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Math and science::Analysis::Tao::09. Continuous functions on R

# Arithmetic operations on functions

Given two functions $$f : X \to \mathbb{R}$$ and $$g : X \to \mathbb{R}$$ (from the same set $$X$$ to the reals), we can define their:

sum, $$f + g : X \to \mathbb{R}$$
$$(f + g)(x) := f(x) + g(x)$$
difference, $$f - g : X \to \mathbb{R}$$
$$(f - g)(x) := f(x) - g(x)$$
maximum, $$\max(f, g) : X \to \mathbb{R}$$
$$\max(f, g)(x) := \max(f(x), g(x))$$
minimum, $$\min(f, g) : X \to \mathbb{R}$$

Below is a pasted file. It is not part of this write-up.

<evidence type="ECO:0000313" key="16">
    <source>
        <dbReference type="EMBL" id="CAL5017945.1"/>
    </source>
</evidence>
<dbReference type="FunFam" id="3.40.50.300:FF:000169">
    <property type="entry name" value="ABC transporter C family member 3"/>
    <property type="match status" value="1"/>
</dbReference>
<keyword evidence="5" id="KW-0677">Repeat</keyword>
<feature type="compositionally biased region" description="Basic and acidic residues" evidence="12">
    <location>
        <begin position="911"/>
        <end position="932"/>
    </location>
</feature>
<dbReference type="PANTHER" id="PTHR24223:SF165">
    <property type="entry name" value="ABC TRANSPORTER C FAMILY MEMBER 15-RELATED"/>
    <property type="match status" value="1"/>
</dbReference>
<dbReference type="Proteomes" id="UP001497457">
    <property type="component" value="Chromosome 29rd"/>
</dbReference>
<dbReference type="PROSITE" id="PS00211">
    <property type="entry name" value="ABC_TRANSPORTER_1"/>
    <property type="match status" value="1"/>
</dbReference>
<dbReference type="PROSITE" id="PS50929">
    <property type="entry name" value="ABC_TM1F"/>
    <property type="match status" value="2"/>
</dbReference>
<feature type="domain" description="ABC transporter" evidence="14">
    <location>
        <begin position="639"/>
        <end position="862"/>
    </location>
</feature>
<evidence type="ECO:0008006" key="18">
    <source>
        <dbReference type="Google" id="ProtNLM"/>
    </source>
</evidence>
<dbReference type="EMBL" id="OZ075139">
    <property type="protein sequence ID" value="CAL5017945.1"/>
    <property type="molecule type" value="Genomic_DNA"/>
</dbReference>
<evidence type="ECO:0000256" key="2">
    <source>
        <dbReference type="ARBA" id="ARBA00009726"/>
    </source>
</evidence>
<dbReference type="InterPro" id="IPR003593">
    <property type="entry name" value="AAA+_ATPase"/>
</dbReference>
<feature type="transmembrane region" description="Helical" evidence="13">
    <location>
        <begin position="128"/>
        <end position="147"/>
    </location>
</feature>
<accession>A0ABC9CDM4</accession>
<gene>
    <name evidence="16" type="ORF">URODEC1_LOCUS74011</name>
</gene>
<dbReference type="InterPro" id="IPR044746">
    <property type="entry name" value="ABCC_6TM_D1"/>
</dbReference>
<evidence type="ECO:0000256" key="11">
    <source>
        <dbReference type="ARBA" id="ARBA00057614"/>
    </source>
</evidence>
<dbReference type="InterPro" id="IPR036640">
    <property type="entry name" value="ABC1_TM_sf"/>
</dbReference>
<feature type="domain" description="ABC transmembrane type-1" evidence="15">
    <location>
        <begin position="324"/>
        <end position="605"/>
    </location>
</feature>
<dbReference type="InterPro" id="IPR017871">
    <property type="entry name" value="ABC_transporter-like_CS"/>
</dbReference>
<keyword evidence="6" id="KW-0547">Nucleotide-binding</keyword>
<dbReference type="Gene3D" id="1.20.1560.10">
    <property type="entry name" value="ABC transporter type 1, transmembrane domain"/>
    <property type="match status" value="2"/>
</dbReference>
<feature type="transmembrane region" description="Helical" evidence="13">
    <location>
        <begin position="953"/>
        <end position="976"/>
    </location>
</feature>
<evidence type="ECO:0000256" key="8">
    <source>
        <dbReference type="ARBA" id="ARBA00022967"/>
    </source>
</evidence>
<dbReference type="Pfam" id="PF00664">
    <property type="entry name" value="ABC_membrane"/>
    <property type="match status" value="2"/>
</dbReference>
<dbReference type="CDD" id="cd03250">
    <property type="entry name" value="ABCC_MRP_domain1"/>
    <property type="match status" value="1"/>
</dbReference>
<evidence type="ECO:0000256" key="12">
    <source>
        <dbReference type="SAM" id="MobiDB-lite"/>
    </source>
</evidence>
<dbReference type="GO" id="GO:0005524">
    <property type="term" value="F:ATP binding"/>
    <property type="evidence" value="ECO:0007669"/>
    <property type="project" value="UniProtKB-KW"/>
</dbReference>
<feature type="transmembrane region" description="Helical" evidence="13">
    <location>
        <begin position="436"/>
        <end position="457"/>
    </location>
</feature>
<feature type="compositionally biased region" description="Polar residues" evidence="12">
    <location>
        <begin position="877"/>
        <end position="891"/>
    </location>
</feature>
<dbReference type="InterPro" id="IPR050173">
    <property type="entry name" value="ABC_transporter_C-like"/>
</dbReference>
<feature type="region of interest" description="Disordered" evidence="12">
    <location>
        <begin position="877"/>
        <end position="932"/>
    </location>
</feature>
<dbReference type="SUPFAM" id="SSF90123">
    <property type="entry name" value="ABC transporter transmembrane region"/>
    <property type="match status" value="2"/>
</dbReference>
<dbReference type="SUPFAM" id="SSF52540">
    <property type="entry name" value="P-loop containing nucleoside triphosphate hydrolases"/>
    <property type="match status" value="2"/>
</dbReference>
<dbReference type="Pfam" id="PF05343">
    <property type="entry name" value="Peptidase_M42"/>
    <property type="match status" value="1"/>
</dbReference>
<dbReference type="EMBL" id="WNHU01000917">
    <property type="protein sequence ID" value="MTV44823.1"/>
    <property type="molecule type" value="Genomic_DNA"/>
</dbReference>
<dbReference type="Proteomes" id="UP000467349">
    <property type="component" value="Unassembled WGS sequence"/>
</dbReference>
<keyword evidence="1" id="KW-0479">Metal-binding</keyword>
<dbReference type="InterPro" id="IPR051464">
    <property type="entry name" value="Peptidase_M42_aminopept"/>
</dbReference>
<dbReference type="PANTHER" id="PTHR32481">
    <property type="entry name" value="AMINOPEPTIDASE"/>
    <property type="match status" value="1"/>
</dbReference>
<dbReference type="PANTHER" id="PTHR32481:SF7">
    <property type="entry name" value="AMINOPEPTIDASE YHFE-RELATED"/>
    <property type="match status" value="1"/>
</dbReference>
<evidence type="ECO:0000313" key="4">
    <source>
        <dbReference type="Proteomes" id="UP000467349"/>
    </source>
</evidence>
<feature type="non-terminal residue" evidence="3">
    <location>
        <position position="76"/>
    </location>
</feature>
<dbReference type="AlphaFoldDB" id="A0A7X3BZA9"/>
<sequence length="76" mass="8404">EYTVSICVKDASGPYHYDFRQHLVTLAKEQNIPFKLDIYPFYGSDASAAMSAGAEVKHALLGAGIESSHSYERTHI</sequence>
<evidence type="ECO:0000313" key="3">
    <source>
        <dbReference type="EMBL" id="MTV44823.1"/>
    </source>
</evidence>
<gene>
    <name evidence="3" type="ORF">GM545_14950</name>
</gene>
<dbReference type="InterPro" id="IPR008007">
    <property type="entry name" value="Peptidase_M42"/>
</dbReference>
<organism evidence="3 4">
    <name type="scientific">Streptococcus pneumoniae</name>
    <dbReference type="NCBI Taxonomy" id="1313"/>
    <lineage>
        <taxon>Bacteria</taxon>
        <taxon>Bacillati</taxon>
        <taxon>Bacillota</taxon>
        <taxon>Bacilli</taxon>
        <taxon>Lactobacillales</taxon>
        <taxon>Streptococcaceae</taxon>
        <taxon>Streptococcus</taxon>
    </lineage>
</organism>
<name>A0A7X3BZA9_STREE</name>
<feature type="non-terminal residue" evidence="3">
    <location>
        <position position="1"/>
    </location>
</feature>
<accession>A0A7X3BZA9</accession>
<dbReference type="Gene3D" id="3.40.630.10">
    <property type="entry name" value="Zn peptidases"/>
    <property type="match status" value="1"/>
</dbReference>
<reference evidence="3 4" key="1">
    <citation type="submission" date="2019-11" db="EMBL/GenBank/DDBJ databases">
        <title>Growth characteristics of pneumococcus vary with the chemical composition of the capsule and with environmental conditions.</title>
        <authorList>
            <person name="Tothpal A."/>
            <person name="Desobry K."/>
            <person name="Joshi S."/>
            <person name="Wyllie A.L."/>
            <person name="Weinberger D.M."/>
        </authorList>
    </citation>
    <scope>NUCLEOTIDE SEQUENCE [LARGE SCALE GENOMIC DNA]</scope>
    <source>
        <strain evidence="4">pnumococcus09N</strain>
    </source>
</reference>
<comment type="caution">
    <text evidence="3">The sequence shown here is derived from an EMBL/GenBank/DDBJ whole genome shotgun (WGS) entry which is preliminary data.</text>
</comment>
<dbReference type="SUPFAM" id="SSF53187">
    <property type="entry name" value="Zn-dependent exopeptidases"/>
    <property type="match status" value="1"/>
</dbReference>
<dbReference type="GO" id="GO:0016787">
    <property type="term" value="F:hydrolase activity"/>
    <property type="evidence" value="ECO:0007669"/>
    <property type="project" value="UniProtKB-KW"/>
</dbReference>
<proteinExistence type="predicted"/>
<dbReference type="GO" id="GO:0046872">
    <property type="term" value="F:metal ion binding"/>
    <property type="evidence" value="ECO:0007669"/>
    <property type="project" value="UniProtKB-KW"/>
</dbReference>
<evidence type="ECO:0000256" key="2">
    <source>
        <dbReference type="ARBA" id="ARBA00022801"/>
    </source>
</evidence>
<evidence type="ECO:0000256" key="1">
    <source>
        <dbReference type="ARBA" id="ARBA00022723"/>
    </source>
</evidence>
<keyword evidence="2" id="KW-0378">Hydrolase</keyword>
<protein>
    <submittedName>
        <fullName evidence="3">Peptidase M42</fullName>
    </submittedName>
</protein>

$$\min(f, g)(x) := \min(f(x), g(x))$$
product, $$fg : X \to \mathbb{R}$$ (or $$f \cdot g$$ )
$$(fg)(x) := f(x)g(x)$$
quotient, assuming $$g(x) \ne 0 \text{ for all } x \in X$$, $$f/g : X \to \mathbb{R}$$
$$(f/g)(x) := f(x)/g(x)$$
constant multiple, $$cf : X \to \mathbb{R}$$
$$(cf)(x) := cf(x)$$

There is really nothing special going on here. Not even any composition. All of these could apply to functions from some set to the rationals also. In general, when two functions share a domain and range, for every operation present in the range it should be possible to define a new function where each element of the domain is mapped to the value that is the result of the operation applied to the separate function outputs. Limitations may need to be applied, like in the case of the quotient.

I considered not adding this card, but I supposed that it would be good to become familiar with the symbols and comfortable with how rudimantary they are.

p220